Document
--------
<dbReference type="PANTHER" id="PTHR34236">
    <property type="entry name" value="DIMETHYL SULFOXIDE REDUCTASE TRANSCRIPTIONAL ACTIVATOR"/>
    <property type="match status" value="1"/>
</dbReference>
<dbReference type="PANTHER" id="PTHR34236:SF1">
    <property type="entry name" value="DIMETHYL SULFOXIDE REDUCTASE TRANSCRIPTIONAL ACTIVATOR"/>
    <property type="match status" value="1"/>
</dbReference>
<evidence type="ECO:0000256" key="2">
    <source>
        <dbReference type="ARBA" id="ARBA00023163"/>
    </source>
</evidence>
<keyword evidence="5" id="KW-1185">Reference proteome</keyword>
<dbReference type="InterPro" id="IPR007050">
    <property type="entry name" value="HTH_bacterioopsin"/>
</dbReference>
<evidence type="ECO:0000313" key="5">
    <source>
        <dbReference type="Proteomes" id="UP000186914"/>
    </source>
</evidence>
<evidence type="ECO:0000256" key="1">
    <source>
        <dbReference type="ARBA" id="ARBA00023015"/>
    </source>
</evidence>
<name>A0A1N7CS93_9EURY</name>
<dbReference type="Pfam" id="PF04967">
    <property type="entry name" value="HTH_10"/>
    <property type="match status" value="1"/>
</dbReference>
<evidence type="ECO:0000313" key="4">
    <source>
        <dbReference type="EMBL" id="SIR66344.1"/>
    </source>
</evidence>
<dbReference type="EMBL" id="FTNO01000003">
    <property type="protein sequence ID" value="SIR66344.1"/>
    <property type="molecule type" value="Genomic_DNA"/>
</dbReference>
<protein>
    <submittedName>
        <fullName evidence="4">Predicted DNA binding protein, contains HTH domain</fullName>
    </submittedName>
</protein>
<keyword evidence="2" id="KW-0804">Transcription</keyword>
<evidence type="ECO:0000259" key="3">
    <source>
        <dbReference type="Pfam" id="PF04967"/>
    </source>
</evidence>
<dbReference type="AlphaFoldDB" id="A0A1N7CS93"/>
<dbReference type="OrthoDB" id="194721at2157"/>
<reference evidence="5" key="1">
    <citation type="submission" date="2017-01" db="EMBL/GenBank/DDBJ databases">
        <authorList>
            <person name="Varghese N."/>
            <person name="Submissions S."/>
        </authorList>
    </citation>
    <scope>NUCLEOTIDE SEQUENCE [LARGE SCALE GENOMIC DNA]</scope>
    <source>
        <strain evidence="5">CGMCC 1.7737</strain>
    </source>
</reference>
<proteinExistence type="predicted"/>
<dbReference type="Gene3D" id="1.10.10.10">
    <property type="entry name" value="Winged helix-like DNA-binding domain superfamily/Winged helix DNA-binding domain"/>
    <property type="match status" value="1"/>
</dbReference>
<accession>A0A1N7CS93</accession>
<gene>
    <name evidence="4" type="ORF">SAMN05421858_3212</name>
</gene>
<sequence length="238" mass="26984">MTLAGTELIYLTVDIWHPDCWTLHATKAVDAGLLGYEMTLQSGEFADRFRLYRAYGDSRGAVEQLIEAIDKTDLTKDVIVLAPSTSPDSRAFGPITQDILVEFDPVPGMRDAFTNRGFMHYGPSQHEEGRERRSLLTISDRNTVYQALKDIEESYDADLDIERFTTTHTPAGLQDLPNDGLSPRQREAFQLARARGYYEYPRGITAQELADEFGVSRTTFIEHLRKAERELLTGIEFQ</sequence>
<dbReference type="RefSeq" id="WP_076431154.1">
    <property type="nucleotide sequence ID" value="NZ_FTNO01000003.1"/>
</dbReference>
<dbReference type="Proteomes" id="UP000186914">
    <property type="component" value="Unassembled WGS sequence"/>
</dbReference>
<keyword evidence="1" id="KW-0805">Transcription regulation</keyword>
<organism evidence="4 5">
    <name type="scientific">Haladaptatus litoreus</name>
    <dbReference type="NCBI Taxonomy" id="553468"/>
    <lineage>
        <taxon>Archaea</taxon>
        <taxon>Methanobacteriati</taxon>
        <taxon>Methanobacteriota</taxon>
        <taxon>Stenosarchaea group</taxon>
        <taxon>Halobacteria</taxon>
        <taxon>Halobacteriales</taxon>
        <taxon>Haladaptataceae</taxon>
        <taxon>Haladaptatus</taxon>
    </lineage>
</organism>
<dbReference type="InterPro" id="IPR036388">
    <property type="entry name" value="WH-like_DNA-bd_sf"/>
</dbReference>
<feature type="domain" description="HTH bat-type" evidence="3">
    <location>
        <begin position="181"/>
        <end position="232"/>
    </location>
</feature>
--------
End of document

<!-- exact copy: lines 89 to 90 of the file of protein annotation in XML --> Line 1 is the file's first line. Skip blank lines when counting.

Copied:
        <taxon>Methanobacteriati</taxon>
        <taxon>Methanobacteriota</taxon>